Behind-the-scenes politicking, lobbying inexperience, and legislative ignorance have tied up the New York licensing battle for years — but advocates say 1992 is their year.
Illustration by Steven Mach
Karen Lessler thought that July 4, 1991, would be an Independence Day to remember. A bill that would require New York state nail technicians to be licensed had finally passed through the state Senate and awaited a final vote in the Assembly. But at six o’clock in the morning she was awakened by a call from Sen. Guy Velella’s office and was informed that the bill hadn’t been read and that it would be several more months before it had another chance to be heard. For Lessler, it was only the latest frustration in a four-year personal crusade to regulate the activities of New York nail technicians.
Although New York is home to an estimated 25,000 nail technicians (the third largest concentration in the country), there are no licensing requirements as to where, how, and under what conditions someone can do nails. Efforts to impose educational and licensing requirements on nail technicians have failed in the past for a variety of reasons.
Lessler, who heads the National Nail Technicians Group, admits that the bill she supports (Bill #3306, sponsored by Sen. Guy Velella) has languished in the past partly due to her inexperience in legislative and lobbying matters, as well as much behind-the-scenes politicking.
There is a second bill (#2493, sponsored by Sen. Roy Goodman and supported by the New York State Cosmetology Association and several other salon professional associations) that will also require licensing for nail technicians, although the bill covers hairstyling and esthetics as well as nail care.
This bill also awaits another vote when legislators reconvene and vote in January.
Both bills amend a 1946 law regulating the cosmetology arts. “This is updating ancient legislation from 1946 and bringing it into the ’90s,” says Tim Sheridan, a lobbyist based in Albany who was hired to win favor for the Goodman bill. While the Velella bill seeks to amend that law only as it applies to the practice of nail care, the Goodman bill also covers hair-styling, cosmetology, and esthetics. The NNTG, while it has concentrated its support on the Velella bill, says that it would be happy with the passage of either bill, Says Lessler, “It’s been so long that I could live with either. At least both would license nail technicians.”
However, the New York State Beauty School Association, which has been very active in this issue for years, does not support the Goodman bill. Says executive director Bob Johnson, “We need to have a separate nail bill.”
The Goodman bill is supported by a large contingent of industry associations, among them the New York State Cosmetology Association (the state affiliate of the NCA), and estheticians and cosmetology associations.
Although she has boon supportive of the Goodman bill, Lessler believes that trying to got those diverse associations to agree on every element of the bill may be that bill’s downfall.
However, Rose Leskiw, past president of the New York State Cosmetology Association and legislative chairperson, says that the Goodman bill, because it incorporates all the fields in one business practice law, would provide for “better conformance.”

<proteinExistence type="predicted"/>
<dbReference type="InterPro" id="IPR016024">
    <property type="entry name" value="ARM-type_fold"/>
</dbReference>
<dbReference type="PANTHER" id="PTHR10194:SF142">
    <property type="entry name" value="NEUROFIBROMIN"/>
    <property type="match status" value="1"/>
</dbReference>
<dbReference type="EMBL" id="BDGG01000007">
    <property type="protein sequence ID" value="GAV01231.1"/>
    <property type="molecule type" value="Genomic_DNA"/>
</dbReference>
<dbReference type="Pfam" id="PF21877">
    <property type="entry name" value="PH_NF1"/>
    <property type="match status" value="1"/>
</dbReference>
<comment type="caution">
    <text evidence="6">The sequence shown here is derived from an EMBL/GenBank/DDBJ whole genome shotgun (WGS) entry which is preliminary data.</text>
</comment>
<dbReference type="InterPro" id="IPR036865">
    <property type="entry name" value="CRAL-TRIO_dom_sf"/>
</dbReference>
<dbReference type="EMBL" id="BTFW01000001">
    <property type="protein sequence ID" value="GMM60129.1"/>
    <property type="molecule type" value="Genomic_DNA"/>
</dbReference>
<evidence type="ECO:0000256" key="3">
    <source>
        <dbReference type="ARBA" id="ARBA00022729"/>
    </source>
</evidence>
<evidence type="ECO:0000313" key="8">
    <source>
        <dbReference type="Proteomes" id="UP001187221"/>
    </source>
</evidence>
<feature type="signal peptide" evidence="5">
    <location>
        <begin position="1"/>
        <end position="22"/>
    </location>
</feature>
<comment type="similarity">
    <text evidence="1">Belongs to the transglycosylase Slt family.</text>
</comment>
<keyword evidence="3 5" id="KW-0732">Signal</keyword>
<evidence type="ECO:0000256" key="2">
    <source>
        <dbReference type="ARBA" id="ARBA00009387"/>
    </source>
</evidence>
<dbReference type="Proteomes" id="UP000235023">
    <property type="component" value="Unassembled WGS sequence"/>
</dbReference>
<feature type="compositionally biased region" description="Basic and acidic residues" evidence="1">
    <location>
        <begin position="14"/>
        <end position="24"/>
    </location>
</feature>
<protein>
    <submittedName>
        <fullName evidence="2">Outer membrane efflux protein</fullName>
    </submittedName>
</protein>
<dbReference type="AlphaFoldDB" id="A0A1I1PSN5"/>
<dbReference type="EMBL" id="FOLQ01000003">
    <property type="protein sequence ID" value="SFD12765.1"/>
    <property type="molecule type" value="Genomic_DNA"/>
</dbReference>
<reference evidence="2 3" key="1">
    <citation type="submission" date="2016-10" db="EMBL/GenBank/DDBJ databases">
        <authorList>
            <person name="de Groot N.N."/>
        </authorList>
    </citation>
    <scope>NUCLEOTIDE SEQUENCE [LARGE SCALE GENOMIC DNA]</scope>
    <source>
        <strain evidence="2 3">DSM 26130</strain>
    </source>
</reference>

Unfortunately, neither bill was vot6ed on before the legislature recessed for the summer – a practical setback........but there have also been delays due to the time-consuming fine-tuning of both bills so that they satisfied the necessary assemblypeople, senators, and various associations.
Finally, and not least of all, many years have been spent just trying to convince the state’s powers that be that nail care even requires state legislation.
For Lessler, and many more technicians, legislators, association directors, manufacturers, and concerned citizens, the battle to license New York nail technicians began years before anyone went to Albany.
The Need for Licensing
The expressed purpose of both licensing bills is to protect the consumer. Says Johnson, who, by his estimation, has been involved in this licensing issue for 10 years, “You have nail salons all over the place, and the general public has no protection whatsoever.”
The Velella bill addresses this concern by putting enforcement in the consumers’ hands by requiring nail salons to display a poster outlining correct sanitary procedures that should be followed during nail services. The poster will list a special hotline that clients can call if a salon is not adhering to proper sanitation practices. It also allows the state to impose a fine on a salon that is cited for violation of the sanitary code.
Airing Dirty Laundry
It is a painful irony for licensing supporters that in order to convince their opponents of the need for licensing they must first expose the poor work being done by untrained and uncertified nail technicians, and in doing so perpetuate some long-standing “manicurist myths.” However, although the number of good technicians no doubt outweighs the bad, legislators still needed to see evidence of the danger to the public before considering enacting a licensing law. Says Lessler, “A lot of the legislators didn’t believe there was enough negligence to warrant licensing.”
In order to sway the lawmakers, Lessler compiled a pack age of information that contained evidence of the damage that can be caused by unlicensed technicians. She cited a gross lack of knowledge of proper sanitation procedures. She backed this up with a tape of a news program aired in New York, where a reporter went to several different salons and videotaped technicians who didn’t exercise ; disinfection procedures, including technicians who neglected to disinfect implements before working on the undercover reporter.